|This sex-education comedy is a weird mutt of a film, a well-intentioned but misguided effort to make a teen comedy with a political conscience. The filmmakers, unfortunately, lose out on both the crass teen-screen joie de vivre and the inspiring qualities of feel-good agitprop. Kids winds up patronizing its intended audience more than propping it up.
An awkward shout-out to free speech, safe-sex education, gay rights and Bush-bashing, Kids suspends one kid for pinning condoms to her sweater, and expels its hero (Gregory Smith as, yes, Holden) for a bit of talent-show protest art. Under the tutelage of a teacher who tells them to “change da world,” Holden’s merry band of multi-culti, freaky and geeky clichés mobilizes to save the school and kick out their hard-edged fembot of a principal.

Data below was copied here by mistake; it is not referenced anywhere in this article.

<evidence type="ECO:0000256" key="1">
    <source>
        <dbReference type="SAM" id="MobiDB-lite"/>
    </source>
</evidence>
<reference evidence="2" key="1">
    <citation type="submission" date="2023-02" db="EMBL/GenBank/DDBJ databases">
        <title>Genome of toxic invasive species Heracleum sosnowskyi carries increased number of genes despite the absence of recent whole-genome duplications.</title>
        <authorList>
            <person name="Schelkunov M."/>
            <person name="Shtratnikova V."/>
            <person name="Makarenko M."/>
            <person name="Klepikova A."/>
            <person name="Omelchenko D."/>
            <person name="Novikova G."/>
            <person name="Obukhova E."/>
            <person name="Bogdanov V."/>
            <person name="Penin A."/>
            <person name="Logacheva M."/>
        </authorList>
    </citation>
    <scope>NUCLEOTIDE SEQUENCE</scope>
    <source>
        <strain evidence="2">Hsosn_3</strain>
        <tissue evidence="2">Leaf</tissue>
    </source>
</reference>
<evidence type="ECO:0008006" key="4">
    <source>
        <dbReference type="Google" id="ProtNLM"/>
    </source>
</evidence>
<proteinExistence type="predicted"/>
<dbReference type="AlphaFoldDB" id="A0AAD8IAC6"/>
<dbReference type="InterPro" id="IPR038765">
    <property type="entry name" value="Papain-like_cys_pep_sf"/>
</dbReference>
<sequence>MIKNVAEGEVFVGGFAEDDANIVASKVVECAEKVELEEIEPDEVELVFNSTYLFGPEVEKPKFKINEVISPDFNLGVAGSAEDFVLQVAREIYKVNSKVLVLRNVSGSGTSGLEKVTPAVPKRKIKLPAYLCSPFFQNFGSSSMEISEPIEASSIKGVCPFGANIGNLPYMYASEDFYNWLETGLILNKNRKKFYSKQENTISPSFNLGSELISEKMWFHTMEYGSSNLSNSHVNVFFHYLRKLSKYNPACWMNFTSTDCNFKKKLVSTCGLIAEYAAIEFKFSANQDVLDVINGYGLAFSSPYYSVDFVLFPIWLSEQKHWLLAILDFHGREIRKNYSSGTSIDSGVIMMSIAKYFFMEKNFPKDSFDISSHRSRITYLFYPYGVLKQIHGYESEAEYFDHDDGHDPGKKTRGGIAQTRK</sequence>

Kids tries to be knowingly cute about its inspirations, even going so far as to stage different screen kisses from ’80s teen films. But this coy quoting, and the end-credit testimony by real-life teens who have faced discrimination, just reveal how derivative Kids‘ “revolution” really is. — Noy Thrupkaew
|If You’re in the Mood for…
…A Triple Oscar Winner Cage Match: North Country
Like Norma Rae with three times the Oscar-winning actresses, or Dancer in the Dark with more headscarves and less hanging, this blue-collar brow-furrower (here, about sexual harassment) is basically an excuse to ogle virtuoistic performances (here, by the always-fantastic Sissy Spacek and Frances McDormand, and the when-did-she-turn-into-Hilary-Swank Charlize Theron).
…Steve Martin, or the Secret Subtext:Shopgirl
A man is smitten by Claire Danes, wonders if he might not be at the right stage of his life to pursue her, then says oh fuck it and does it anyway. Hmm… wonder how uncomfortable Billy Crudup was at the premiere?
…Existential Angst (see, “Why Am I in This Theater?”): Stay